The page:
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Date: Thu, 30 Apr 2020 08:35:28 -0400
From: Michael Orlitzky <>
Subject: Re: Check your pre/post install scripts in rpm/deb/...
 packages for security issues

On 4/30/20 7:21 AM, Johannes Segitz wrote:
> In the long term we want to try if something like
> can be used to automatically find these issues in our build systems. If you
> have measures in place to check for problems like these we would be interested
> to hear about them.

We have (had?) the same problem in Gentoo,

The "solution" is basically To Not Do That. While some uses of
chown/chmod/setfacl in post-install scripts are safe, we are fortunate
that almost all of them are also mistakes. (A rare exception is if you
need to fix some bad permissions set by an older version of the same
package). Thus a `git grep chown` shows you a list of things that should
probably be fixed, for one reason or another.

Everyone else is on systemd now, but we still have this problem in our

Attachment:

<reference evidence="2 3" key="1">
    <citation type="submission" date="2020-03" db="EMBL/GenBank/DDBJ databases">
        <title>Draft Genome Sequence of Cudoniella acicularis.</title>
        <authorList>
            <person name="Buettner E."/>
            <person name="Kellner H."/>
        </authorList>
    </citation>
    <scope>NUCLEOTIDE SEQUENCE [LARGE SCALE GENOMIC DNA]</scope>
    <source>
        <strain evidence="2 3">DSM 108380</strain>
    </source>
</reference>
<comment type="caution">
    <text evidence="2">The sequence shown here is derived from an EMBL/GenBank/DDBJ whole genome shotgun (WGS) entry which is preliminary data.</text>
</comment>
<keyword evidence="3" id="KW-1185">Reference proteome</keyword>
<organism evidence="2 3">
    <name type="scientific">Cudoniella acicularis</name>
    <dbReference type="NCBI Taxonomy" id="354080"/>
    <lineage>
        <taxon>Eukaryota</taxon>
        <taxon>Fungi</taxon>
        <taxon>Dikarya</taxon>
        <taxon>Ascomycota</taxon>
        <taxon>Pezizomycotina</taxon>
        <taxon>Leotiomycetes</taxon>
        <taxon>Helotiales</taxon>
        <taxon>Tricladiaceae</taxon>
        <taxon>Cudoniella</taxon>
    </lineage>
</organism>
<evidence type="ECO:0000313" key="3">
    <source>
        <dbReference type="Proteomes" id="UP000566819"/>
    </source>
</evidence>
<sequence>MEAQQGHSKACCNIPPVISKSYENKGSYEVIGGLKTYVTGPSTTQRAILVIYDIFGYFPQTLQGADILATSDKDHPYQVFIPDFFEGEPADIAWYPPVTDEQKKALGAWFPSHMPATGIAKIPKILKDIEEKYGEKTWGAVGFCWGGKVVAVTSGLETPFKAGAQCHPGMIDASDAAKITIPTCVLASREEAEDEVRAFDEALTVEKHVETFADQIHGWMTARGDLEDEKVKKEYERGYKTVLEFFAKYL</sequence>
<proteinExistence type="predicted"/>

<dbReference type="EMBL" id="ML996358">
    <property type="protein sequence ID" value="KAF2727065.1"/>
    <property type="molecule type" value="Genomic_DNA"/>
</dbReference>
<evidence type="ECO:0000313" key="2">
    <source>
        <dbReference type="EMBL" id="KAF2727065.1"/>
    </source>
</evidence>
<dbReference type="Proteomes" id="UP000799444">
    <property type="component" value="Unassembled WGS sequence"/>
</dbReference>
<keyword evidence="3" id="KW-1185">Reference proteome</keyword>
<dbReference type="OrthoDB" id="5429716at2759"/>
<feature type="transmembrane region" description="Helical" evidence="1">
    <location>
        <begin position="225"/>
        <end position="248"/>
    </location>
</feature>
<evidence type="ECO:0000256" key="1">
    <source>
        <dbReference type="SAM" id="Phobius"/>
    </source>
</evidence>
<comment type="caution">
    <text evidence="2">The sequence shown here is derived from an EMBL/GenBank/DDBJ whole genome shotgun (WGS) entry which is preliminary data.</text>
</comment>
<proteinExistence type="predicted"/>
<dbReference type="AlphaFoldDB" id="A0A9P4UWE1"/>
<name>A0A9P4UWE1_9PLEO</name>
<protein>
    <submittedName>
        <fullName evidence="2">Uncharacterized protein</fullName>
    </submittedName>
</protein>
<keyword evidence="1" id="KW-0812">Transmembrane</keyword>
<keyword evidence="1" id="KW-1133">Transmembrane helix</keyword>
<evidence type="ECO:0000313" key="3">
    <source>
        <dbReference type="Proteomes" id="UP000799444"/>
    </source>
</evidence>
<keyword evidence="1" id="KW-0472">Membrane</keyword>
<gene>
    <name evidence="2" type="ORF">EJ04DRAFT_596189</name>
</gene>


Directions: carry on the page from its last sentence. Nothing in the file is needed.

init scripts and our fake tmpfiles.d implementation as well:


The root of the problem (ha ha) is that you shouldn't be doing things as
root, especially in an automated fashion, on stuff you don't control.

The Right Way To Do It is to create the top-most user-controlled
directory as root, and give ownership of it to the unprivileged user.
That's safe, since by my definition of "top-most" everything above it is
writable only by root. After that, all remaining steps should be done
*as the unprivileged user*, after dropping permissions.

There are two missing tools here:

  1. A portable tool to create directories with a given owner (like
     "install"), but that ensures the entire path up from the root of
     the filesystem to that directory is safe to operate in.

  2. A portable tool to drop privileges.

If those existed, we could ban chown, chmod, and friends from our
packages and our init systems, forcing developers to use the safe

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